The beleaguered Hong Kong government came under mounting criticism from across the political spectrum on Thursday for its failure to bring normalcy back to a city that protesters held hostage for the fourth straight day with their spree of besieging and blocking roads.
The Cross-Harbour Tunnel was effectively defunct for an entire day as protesters built barricades from chairs, tables and boards they had commandeered from neighbouring Polytechnic University. At night, they again set tollbooths on fire and then, hiding behind their canopy of umbrellas, they unfurled a giant Chinese flag and set it alight.
At the University of Hong Kong, under the cover of night, protesters had cemented a low wall of bricks on one road. Up north, on Tolo Highway, next to Chinese University, protesters now control a bridge overlooking it, threatening to throw petrol bombs at any passing traffic.
Black-clad protesters are also guarding side roads they have barricaded with bamboo poles and improvised structures, making travel into the city for residents in New Territories towns especially difficult. Several drivers had petrol bombs flung at their cars when they tried to pass through the barriers on Thursday morning.
The violence also claimed another victim on Thursday. A 70-year-old cleaner reportedly hit on the head by a brick during a clash between protesters and residents in Sheung Shui on Wednesday died at 10.51pm on Thursday at the Prince of Wales Hospital.
A hospital source said the cleaner had been admitted to the neurosurgery high-dependency unit on Wednesday and had not regained consciousness since being injured.
At Chinese and Polytechnic universities, parts of the campuses have been taken over by black-clad protesters who spend their nights gathering objects for barricades, making petrol bombs and practising shooting arrows and throwing the fire bombs.
On Thursday, supporters and well-wishers flooded their collection points with cup noodles, clothes, gadgets and power banks, among other donations piling up. At several locations, at these two universities and at Baptist University in Kowloon Tong, protesters stood guard to inspect the identification and bags of those entering the campus facilities.
Amid the government’s seeming inaction over this week’s protests, President Xi Jinping spoke on the political crisis on Thursday night, saying that putting an end to violence and restoring order remained Hong Kong’s most urgent priority. Without naming Carrie Lam Cheng Yuet-ngor, he said he firmly supported the administration “led by the chief executive to execute its functions in accordance with the law”.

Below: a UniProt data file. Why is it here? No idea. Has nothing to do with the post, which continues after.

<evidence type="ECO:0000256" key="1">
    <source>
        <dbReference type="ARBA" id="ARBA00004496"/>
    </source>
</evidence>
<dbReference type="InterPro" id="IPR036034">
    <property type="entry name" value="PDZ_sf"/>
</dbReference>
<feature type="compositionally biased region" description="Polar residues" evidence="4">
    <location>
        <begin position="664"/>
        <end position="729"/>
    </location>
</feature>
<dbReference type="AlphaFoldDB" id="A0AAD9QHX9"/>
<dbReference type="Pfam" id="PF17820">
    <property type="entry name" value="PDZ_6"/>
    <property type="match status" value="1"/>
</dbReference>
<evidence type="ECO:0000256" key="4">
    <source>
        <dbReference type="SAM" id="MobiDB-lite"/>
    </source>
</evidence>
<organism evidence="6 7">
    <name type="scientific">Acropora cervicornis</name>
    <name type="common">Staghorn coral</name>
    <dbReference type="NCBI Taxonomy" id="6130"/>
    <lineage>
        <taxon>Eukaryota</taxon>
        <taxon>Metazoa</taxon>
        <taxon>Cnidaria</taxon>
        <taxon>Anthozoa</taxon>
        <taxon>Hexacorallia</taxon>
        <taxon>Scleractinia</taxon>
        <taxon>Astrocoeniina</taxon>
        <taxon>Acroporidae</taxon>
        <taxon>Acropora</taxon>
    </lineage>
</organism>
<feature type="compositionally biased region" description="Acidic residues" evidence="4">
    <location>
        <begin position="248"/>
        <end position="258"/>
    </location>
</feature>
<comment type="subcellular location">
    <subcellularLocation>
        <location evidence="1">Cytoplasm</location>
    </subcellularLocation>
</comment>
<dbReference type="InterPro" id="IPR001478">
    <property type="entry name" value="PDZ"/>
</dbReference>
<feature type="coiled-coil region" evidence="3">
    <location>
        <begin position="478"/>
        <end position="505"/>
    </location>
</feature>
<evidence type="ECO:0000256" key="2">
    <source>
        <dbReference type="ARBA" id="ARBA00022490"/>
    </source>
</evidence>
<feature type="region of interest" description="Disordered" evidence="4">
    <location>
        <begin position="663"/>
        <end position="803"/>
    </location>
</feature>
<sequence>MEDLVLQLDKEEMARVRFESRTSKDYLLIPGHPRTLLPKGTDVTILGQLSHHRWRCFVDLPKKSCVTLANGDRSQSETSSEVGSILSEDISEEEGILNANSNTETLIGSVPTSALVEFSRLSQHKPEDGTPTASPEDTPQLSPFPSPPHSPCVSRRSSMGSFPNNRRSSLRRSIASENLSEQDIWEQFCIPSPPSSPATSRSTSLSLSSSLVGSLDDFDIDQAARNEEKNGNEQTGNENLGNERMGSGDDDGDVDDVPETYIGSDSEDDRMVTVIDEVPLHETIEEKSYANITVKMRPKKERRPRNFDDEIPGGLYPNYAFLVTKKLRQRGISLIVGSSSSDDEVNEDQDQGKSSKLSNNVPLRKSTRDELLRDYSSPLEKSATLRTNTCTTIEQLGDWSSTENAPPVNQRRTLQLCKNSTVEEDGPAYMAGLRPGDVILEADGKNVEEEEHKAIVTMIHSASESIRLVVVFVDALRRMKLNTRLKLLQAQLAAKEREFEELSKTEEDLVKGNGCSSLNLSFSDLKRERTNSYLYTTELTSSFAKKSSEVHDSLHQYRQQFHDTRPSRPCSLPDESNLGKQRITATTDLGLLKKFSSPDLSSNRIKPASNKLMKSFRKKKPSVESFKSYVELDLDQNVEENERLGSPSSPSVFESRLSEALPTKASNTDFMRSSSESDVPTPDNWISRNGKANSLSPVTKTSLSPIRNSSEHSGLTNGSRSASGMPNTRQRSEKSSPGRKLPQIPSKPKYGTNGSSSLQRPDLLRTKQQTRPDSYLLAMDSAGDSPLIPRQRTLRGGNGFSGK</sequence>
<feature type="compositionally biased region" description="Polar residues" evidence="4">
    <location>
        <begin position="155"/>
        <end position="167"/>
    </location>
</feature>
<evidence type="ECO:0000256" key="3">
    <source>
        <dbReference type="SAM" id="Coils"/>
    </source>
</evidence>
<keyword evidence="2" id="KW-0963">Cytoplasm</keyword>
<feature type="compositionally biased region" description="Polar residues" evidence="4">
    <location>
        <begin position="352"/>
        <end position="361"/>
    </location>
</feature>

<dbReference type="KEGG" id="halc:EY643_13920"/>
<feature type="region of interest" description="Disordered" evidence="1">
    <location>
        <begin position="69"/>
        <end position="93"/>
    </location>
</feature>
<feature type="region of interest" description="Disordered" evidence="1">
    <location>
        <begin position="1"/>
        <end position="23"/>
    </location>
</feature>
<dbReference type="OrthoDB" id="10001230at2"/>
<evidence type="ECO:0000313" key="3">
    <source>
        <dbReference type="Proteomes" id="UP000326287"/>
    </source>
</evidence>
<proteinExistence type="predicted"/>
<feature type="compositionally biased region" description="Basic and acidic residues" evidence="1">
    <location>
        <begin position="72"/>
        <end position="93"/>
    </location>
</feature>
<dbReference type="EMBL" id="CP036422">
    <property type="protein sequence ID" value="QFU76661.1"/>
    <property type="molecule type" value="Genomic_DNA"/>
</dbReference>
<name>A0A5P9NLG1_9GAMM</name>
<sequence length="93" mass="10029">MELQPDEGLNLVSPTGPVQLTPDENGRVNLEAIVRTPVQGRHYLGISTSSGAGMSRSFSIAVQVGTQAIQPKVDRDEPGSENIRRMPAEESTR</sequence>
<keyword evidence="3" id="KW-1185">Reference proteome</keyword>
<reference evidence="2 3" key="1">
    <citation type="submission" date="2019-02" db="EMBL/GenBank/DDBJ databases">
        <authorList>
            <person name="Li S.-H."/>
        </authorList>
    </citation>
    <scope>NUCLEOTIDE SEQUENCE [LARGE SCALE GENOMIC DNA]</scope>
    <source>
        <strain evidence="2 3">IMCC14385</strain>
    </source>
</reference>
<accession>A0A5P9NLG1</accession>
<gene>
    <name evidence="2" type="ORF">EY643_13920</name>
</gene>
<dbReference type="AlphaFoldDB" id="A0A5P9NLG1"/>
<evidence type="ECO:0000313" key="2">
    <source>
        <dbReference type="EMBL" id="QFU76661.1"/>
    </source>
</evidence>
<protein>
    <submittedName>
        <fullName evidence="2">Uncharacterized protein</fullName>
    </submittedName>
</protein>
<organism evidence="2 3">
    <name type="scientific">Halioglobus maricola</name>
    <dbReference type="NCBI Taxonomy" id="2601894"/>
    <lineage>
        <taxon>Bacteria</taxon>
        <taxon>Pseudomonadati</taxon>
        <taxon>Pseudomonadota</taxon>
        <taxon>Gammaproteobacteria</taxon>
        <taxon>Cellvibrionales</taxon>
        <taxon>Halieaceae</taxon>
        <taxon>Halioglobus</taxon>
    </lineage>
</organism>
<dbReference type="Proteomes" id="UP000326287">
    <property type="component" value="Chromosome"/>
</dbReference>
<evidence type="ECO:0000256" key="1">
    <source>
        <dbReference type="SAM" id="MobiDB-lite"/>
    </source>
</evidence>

“We sternly support the Hong Kong police to take forceful actions in law enforcement, and the Hong Kong judiciary to punish those who have committed violent crimes in accordance with the law,” he was also quoted as saying on a post on the Weibo account of the People’s Daily, while attending the BRICS annual summit in Brazil.
In his first public remarks on the troubled city at an international forum, Xi described the continuing violence as a threat not just to law and order and the city’s prosperity and stability but also “a blatant challenge to the bottom line of the ‘one country, two systems’” governing principle.
Lam did not make a public appearance over the past two days but held a late-night meeting with her minister on Wednesday at her residence at 10pm, fuelling speculation that the government was coming up with a proper plan to defuse the weekday mayhem of the past four days.
But hopes of a decisive action to restore the city to normalcy quickly dissipated on Thursday morning after Chief Secretary Matthew Cheung Kin-chung said at the Legislative Council that while senior officials were trying to identify a solution, no cure had been found yet to calm things down and move towards reconciliation.
Cheung made matters worse when he described the huddle at Lam’s residence as “an ordinary meeting last night”.
“There was no special meaning attached to it. It was just a matter of time and we were all busy with other meetings. It was not the first time we met at night,” he said.
Pro-Beijing legislators implored the city’s leader to stiffen her resolve and adopt more measures to restore peace.
“People need to see that it’s not just the police fighting violence. People need to see that the chief executive and top officials are helping,” said Starry Lee Wai-king, leader of the city’s largest pro-government party.
In another sign of the camp’s growing impatience, pro-Beijing newspaper Wen Wei Po had rare strong words for Lam when its editorial declared Hong Kong people were losing confidence in the government’s ability to stop violence.
Opposition lawmakers such as the Civic Party’s Dennis Kwok said Lam and her colleagues had lost the legitimacy to govern.
People need to see that it’s not just the police fighting violence. People need to see that the chief executive and top officials are helping
Starry Lee, leader of pro-government party
Overnight rumours circulated that Lam was planning to impose a curfew on Hong Kong, sparking fears the government was once again making a blunder with a decision it could not follow through, much like the widely ignored anti-mask law it passed early last month.
Global Times, a tabloid affiliated to Communist Party mouthpiece People’s Daily, also cited sources and tweeted that the city’s government was expected to announce the curfew. The tweet was later deleted, and a government source said there was no such plan, but by then the speculation had been picked up by foreign media.